The company of other writers

William Zinsser, whose classic On Writing Well is one of the few how-to books on writing I own, states in his last post at his weekly blog column that he doesn’t hang around with writers.

He’s not “a citizen of writing.” He doesn’t join writers’ organizations, or show up at writers’ talks and panels.

Writers tend to be not as interesting as they think. What they mainly want to talk about is their own writing, and they also have a ton of grievances, their conversation quick to alight on the perfidy of publishers, the lassitude of editors and agents, and the myopia of critics who reviewed–or didn’t review–their last book.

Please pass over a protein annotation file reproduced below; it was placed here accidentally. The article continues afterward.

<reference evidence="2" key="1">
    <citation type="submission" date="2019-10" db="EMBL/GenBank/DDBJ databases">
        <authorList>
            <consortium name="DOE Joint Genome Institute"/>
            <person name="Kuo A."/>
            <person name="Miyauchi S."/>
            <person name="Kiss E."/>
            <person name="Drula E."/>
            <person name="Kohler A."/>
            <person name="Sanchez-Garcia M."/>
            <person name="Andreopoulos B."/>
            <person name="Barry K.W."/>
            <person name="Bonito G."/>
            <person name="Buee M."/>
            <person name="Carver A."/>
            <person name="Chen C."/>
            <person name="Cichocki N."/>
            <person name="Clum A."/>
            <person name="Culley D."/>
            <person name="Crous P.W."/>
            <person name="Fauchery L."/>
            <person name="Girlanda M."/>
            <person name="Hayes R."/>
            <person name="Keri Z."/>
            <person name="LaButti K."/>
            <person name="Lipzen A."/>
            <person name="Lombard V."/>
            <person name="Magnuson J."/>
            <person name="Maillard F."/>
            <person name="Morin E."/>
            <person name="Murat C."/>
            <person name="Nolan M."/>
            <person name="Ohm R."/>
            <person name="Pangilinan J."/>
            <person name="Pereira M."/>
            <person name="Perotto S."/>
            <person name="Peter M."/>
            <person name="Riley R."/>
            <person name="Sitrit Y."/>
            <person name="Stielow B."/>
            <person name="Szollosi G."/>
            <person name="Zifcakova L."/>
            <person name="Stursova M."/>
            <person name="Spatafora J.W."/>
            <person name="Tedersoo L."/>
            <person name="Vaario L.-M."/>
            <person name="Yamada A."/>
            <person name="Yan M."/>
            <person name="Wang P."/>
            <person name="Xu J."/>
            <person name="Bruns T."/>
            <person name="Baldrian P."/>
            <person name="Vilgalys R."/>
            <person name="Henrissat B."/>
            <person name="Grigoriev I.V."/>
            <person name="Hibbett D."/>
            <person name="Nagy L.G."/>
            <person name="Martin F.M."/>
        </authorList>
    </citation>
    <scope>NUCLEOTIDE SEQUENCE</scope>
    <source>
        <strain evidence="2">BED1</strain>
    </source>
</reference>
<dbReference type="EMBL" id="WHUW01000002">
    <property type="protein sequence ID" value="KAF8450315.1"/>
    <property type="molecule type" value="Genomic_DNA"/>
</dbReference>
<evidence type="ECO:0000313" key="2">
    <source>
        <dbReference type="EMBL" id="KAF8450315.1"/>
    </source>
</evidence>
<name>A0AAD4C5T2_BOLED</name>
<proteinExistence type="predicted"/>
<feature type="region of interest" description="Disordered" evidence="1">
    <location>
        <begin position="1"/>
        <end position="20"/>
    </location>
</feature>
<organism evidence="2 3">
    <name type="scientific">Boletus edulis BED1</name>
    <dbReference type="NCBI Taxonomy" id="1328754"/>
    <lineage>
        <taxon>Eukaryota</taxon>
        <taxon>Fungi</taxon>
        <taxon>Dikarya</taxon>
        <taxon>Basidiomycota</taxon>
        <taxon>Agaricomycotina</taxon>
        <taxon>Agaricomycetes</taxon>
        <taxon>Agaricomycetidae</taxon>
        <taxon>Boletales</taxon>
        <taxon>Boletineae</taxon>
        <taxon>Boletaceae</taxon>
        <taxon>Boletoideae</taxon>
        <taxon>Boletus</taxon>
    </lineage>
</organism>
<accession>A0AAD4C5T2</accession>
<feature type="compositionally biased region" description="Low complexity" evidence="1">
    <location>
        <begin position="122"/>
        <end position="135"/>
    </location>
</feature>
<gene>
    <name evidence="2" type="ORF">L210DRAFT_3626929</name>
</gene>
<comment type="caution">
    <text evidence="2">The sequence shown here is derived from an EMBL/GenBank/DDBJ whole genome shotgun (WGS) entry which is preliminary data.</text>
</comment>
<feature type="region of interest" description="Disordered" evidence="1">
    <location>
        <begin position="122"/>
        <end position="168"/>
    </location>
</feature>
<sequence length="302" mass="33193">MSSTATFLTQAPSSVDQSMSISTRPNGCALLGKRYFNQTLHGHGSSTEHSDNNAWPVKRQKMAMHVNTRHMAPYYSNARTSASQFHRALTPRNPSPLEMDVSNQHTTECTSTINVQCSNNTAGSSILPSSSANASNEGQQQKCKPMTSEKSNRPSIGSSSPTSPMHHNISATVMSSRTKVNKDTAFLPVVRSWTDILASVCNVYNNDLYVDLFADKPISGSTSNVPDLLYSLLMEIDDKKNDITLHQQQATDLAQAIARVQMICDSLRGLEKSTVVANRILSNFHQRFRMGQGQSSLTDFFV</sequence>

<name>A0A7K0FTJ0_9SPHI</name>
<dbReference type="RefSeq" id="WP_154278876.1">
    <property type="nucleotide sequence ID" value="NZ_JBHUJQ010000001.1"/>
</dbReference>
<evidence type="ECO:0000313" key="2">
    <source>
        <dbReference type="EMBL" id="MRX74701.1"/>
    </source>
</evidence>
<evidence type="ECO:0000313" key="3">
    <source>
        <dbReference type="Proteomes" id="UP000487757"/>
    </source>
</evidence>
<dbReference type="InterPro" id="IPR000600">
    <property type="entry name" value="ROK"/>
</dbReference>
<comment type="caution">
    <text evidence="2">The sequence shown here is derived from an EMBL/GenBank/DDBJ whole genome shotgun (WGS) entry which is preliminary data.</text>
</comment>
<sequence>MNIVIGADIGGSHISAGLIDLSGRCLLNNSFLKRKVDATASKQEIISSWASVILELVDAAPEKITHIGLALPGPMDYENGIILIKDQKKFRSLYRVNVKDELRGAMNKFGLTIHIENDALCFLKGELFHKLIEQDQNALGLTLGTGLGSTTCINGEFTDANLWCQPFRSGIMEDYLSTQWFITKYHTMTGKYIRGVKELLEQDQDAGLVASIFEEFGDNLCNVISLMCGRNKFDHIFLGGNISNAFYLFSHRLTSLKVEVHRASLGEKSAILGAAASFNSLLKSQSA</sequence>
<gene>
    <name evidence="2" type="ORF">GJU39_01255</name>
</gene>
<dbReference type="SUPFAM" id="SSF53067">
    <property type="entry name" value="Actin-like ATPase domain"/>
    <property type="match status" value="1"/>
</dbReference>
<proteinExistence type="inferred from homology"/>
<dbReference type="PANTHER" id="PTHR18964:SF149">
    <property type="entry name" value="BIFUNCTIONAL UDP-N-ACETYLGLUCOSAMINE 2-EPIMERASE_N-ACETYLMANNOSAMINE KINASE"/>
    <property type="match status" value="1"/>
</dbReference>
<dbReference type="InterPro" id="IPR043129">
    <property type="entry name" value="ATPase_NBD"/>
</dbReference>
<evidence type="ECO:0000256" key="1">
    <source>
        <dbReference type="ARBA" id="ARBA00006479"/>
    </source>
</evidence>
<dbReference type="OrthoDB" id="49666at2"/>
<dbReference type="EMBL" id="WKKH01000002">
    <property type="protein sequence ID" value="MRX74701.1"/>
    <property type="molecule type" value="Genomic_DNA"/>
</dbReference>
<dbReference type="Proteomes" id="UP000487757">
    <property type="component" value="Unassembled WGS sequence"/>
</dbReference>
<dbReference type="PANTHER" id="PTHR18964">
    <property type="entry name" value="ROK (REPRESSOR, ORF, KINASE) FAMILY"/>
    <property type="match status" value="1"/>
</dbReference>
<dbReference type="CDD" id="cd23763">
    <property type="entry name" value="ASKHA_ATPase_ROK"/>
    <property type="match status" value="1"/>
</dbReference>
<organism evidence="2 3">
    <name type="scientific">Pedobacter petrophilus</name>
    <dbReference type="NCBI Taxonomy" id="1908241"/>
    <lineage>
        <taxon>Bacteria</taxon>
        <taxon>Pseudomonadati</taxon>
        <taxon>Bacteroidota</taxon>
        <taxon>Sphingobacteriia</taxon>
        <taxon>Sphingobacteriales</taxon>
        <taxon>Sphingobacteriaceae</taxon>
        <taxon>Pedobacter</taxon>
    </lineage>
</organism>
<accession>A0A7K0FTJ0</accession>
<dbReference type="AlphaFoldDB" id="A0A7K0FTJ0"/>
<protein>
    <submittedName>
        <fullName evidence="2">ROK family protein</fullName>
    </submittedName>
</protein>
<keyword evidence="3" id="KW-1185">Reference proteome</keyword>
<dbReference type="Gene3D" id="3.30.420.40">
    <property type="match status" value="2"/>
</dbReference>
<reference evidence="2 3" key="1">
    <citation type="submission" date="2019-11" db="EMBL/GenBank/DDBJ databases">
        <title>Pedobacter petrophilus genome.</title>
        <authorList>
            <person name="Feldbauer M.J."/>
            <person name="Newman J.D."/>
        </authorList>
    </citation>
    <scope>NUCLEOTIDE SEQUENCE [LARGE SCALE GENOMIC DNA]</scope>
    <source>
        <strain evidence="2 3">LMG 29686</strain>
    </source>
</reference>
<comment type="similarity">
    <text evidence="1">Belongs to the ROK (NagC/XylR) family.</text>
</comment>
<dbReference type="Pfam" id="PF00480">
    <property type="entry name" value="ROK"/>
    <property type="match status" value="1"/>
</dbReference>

In my humble opinion, thinking oneself more interesting than one is, wanting mainly to talk about one’s work or interests, or complaining about those who make that work a trial can be fairly consistently observed across the board of humanity. Still, for all that it smarts, his assessment of writers is probably right, even when he goes on to describe them as “one of nature’s most insecure species.” Continue reading